Steve: Let’s say Margo comes in as a new employee and Susan who sits next to her is going to teach her everything and there is no true training going on. That’s cheap for the business. But what ends up happening is that a whole bunch of bad habits pass from one person to the next. Then you eventually end up with an entire office of people who could be doing the wrong things. You end up with a bad culture, which makes this an HR issue more than even a tech issue.
Think of how it would help to make a video of someone using a system for an internal set of training documents. Having that documentation with the real stuff people need to know is critical. The other problem is that there may be one person who knows it all, but that person leaves or can’t work because they’re in an auto accident and they’re out for four weeks. You’re in real trouble because you don’t know the details. Getting good training and documentation in place means that you have an insurance policy and you’re not going to lose any of the really good wisdom you have.
Ann Marie: What are some of the areas where you would like to innovate?
Steve: One of the areas I would like to push is dashboards. I would love to see a graphic way of showing how we’re doing, both for internal consumption among the executives and a more public one for employees to show that we’re doing great. I would like to push this data out to our signboards, which we are still not able to do yet. Those kinds of innovations are really cool, and I would love to see us automate that process. To say, we’re cranking it out like crazy—that builds enthusiasm and teamwork.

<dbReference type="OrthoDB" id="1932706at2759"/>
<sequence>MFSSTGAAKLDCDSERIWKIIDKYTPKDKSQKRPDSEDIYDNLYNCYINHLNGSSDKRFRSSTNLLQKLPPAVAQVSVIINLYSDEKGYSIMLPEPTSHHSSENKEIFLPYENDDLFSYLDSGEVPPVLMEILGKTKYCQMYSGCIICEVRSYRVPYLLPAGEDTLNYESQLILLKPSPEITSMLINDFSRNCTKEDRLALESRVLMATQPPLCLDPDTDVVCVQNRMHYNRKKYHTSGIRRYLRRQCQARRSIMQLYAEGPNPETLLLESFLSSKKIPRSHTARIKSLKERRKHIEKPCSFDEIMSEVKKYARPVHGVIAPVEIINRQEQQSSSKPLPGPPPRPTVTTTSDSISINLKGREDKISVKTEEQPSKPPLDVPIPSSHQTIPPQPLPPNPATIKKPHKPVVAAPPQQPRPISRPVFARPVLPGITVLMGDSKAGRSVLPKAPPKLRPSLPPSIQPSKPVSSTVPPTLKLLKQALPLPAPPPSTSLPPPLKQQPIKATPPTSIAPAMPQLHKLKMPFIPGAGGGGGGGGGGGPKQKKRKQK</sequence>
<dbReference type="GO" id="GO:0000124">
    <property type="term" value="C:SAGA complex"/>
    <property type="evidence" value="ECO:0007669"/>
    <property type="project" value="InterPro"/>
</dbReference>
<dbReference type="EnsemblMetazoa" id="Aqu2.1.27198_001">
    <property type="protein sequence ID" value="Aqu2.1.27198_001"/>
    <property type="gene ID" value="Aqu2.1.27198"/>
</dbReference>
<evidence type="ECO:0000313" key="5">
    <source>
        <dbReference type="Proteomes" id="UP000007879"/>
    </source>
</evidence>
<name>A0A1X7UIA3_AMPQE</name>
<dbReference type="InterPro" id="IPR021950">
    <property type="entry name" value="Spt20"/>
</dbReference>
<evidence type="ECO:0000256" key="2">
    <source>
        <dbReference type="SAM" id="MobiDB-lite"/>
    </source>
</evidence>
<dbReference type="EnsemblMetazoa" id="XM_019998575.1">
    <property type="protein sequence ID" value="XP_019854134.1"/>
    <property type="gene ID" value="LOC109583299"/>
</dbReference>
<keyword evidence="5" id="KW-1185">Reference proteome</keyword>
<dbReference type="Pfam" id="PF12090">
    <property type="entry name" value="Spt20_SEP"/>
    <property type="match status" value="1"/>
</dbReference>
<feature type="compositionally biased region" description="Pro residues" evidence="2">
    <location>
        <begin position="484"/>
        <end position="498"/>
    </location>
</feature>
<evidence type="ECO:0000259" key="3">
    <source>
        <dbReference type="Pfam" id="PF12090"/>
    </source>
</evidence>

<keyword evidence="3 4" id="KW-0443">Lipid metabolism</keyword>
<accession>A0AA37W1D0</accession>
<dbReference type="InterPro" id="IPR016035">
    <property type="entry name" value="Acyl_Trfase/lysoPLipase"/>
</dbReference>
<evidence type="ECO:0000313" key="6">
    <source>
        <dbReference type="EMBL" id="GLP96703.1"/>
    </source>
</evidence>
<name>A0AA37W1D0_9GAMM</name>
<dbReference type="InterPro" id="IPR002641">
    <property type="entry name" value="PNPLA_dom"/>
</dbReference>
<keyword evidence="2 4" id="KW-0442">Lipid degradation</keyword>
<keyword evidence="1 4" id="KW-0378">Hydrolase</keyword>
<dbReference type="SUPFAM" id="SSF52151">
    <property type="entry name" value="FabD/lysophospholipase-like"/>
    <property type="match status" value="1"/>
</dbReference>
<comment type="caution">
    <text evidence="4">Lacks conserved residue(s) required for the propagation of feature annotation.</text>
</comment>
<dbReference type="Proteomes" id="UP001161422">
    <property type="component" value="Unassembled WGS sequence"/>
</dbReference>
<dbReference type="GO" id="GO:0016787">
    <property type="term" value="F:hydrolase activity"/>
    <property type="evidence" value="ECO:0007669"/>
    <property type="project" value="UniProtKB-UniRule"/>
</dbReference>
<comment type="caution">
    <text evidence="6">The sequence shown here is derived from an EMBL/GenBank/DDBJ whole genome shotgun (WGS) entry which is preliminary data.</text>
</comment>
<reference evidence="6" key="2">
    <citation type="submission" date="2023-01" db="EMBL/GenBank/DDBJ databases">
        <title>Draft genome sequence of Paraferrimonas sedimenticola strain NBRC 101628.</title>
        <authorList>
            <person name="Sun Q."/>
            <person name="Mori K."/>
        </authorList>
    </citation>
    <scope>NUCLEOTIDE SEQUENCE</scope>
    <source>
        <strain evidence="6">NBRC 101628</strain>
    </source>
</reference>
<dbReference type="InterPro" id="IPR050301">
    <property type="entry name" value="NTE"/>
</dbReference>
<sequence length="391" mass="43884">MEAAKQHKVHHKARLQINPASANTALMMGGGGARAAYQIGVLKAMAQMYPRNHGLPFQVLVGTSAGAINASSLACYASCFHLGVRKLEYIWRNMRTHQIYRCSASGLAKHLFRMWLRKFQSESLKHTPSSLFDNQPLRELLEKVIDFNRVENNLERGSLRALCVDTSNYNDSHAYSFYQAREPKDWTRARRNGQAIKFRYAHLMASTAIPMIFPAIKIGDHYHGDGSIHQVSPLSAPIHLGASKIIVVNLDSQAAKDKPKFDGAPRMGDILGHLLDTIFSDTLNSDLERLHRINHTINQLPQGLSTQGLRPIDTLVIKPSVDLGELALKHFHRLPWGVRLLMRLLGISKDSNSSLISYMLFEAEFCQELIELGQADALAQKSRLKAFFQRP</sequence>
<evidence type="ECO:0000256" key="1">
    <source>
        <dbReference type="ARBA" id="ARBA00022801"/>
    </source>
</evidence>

Ann Marie: Thanks so much for giving us a view into how you’re using SAP Business One. Best of luck with your upcoming projects and your efforts to get rid of technical debt.
Register today for the virtual ASUG Best Practices: SAP Business One, Oct. 27–29, at no charge. You’ll hear Steve share his presentation, "Creativity: It’s not Only for 'The Gifted' Anymore," along with stories from other SAP Business One customers like Scientific Device Laboratories.